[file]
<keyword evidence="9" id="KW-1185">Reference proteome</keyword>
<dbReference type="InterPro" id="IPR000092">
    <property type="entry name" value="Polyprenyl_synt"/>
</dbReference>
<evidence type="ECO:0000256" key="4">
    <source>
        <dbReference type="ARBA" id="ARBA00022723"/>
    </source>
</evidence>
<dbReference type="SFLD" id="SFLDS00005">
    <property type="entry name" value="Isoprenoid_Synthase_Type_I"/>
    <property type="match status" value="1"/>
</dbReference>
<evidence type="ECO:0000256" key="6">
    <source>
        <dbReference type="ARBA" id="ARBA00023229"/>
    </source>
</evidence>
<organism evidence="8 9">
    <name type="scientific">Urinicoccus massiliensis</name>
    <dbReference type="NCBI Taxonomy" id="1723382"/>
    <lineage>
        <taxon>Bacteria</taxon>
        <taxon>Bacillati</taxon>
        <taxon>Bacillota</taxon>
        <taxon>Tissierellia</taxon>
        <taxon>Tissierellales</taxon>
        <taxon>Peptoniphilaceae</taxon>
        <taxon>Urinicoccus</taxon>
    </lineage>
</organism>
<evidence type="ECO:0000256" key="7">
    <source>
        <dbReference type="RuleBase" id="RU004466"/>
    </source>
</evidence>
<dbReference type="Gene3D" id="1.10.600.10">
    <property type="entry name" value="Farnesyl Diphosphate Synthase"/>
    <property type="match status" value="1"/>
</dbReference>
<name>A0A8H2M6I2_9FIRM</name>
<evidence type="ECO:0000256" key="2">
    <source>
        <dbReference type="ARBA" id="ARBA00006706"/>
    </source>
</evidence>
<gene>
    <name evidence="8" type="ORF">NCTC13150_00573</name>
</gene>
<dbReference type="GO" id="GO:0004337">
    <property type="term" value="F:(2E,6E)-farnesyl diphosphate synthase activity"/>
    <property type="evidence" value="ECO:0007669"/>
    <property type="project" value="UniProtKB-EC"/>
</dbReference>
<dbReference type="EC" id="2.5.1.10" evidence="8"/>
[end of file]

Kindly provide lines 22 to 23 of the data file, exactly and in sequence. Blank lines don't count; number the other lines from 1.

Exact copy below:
    <lineage>
        <taxon>Bacteria</taxon>